Ancient wrecks being hunted in once forbidden sea off Albania.

Once Europe's most forbidding coast, this sparkling stretch of the Ionian Sea is slowly revealing lost treasures that date back 2,500 years and shipwrecks from ancient times.

Over the past two summers, a research ship carrying U. S. and Albanian experts has combed the waters off southern Albania, using scanning equipment and submersible robots to seek ancient wrecks. In what organizers say is the first archeological survey of Albania's seabed, at least five sites were located, which could fill in blanks on ancient shipbuilding techniques.

The project would not have been even imaginable just 18 years ago, when the small Balkan country was still ruled by Communists who banned contact with the outside world. The brutal regime pockmarked the countryside with more than 700,000 bunkers, against a foreign invasion that never came. Instead, the Communists were toppled after a student-led revolt in 1990, which opened Albania to the world.

"Albania is a tremendous untapped (archeological) resource," said U. S. archeologist Jeffrey G. Royal from the Key West, Fla.-based RPM Nautical Foundation, a non-profit group leading the underwater survey. "With what we've discovered until now we may say that Albania is on a par with Italy and Greece."

The latest expedition has revealed traces of four sunken Greek ships dating from the sixth to the third centuries BC, while another three suspected sites have still to be verified. In comparison, the 2007 season netted signs of just one ancient wreck.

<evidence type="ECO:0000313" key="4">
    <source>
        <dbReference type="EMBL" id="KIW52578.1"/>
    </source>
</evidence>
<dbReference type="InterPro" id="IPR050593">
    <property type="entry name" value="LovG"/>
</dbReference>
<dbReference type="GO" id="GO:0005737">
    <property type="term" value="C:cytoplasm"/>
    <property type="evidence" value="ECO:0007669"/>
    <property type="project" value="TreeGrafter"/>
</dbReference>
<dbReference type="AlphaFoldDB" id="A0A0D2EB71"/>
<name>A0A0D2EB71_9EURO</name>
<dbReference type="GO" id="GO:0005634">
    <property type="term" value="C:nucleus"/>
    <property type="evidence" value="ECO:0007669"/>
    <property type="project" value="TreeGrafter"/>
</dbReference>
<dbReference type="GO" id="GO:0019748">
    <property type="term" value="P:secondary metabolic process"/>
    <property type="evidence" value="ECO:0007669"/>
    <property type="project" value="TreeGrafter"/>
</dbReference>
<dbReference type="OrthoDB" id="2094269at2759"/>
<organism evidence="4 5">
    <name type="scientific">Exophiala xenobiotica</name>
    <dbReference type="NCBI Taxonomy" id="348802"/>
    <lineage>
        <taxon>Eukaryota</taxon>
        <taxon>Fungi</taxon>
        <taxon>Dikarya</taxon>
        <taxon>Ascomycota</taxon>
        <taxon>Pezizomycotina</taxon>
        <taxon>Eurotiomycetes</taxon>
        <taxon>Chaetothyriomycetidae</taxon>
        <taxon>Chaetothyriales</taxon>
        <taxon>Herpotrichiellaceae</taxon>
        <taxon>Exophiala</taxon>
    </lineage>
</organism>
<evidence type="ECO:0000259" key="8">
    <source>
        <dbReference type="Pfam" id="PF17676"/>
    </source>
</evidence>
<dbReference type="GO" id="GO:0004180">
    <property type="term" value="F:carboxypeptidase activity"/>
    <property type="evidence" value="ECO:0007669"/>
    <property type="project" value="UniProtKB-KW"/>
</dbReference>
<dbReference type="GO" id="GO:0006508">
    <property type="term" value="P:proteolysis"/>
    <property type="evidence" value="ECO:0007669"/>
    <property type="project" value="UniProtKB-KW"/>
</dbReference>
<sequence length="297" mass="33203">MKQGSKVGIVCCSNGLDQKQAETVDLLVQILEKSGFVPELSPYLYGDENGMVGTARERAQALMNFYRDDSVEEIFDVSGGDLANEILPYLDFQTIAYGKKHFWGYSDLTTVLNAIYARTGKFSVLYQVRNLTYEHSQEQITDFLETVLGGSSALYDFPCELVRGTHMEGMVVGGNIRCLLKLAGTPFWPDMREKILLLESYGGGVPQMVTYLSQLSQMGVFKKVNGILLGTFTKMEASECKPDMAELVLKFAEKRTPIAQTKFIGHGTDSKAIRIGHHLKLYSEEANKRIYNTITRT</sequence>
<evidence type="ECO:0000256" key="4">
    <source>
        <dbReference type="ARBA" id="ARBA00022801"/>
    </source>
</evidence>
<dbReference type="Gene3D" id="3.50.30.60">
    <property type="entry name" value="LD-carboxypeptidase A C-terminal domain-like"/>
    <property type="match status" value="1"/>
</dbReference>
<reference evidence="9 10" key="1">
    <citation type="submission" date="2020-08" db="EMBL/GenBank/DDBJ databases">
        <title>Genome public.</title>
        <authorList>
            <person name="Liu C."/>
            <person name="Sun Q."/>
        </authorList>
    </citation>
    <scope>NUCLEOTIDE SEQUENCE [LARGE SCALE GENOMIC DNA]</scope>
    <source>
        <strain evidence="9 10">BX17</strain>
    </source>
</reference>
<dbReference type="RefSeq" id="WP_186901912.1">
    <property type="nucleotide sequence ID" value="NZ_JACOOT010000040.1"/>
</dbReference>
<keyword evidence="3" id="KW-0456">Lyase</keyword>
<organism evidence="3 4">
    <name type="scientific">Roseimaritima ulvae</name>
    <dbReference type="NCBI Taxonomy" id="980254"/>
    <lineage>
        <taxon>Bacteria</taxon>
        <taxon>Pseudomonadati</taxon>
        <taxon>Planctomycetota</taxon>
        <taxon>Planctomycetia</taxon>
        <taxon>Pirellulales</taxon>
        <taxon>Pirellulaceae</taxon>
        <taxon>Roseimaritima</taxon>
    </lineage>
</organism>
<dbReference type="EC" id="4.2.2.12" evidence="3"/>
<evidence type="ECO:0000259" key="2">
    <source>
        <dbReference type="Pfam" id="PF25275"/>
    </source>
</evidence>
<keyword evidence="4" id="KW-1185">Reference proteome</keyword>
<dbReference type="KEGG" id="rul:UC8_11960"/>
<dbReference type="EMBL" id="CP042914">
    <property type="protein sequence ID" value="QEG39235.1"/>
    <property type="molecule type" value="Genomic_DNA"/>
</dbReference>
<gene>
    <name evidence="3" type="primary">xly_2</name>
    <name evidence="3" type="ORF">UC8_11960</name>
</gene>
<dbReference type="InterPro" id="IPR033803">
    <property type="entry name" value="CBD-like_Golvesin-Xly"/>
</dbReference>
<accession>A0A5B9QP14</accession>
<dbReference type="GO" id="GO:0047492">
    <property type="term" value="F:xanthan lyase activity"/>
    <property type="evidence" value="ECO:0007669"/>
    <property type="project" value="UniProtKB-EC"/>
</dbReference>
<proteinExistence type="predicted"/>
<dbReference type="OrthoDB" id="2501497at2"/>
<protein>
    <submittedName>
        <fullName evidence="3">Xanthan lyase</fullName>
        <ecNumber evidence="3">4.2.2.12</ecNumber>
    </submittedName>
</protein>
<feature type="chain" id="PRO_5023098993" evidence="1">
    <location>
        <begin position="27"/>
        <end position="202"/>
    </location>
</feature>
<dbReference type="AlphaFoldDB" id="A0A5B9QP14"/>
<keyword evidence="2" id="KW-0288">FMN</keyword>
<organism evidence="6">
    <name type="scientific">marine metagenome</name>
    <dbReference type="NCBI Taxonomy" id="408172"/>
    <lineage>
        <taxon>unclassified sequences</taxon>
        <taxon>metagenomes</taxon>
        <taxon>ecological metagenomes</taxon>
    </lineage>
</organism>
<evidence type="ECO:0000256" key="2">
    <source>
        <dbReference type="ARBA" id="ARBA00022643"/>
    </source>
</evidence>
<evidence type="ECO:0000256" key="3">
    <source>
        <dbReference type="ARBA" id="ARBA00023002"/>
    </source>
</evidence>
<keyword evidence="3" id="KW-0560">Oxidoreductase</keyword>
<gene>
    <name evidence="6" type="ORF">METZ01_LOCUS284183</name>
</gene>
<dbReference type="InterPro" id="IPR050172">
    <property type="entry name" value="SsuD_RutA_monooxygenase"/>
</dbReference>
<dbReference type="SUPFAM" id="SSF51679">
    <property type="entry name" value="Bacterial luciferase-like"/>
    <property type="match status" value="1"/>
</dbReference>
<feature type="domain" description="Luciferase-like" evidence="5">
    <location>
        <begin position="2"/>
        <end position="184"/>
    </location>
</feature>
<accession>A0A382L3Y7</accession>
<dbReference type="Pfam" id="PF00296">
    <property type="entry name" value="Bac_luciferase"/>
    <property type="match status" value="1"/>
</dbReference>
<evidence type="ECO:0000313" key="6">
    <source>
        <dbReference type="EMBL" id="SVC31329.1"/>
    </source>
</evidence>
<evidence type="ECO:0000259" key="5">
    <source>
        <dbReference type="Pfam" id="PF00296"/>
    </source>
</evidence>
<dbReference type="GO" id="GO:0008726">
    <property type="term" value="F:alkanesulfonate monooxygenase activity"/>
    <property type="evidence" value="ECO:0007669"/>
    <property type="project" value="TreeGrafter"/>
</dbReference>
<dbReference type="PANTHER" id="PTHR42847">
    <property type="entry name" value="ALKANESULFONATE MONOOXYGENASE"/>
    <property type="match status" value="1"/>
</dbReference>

"The discoveries are very important because of the lack of properly documented objects from that period," said Andrej Gaspari, a leading Slovenian underwater archeologist who was not involved in the project. "The only ships found and documented from that time belong to the western Mediterranean and Israel . . . so our knowledge on the technology used for construction of ships is more or less limited."

During ancient times, Albania stood on an important trade route, receiving traffic from Greece, Italy, north Africa and the western Mediterranean. That history shows in what Albanian mission co-ordinator Auron Tare called "a real underwater treasure trove" discovered during the six-week season that ended in August 2008.

A 51-centimetre-long pottery jar, or amphora, used to transport wine and olive oil, and a smaller version found about 80 metres deep were probably made in the southern Greek city of Corinth, in the sixth or early fifth centuries BC. Both were recovered from a merchant ship that sank about three kilometres off shore. Albanian archeologist Adrian Anastasi said if the sixth-century BC dating is confirmed, it would be only the fifth of its kind found in the world.

Other highlights included a fourth-century BC amphora and roof tiles, a north African jar from the first to third centuries AD and a Roman stone ship's anchor of the second-first century BC. The team, operating off the southern port city of Saranda, also located more than 20 unknown 20th-century shipwrecks.

Anastasi said what was unique in the 2008 season was the discovery of the fired clay tiles, which appeared to be part of an entire sunken shipload.

"A wreck with a whole shipload of tiles has never been found before," Anastasi said. "The number of tiles and the way they were lying clearly shows the ship is below them."

Anastasi said he had unearthed the same type of large tiles -- which measure 74 by 51 inches -- during excavations on land at the ruins of ancient cities in western Albania. He said the ship seemed to have been loaded on the nearby Greek island of Corfu and possibly foundered on its way to a Corinthian colony in Albania.

To protect the wrecks from looting, the team is keeping their precise sites secret.

On the Net:

http://www.rpmnautical.org/albaniasurvey08. htm

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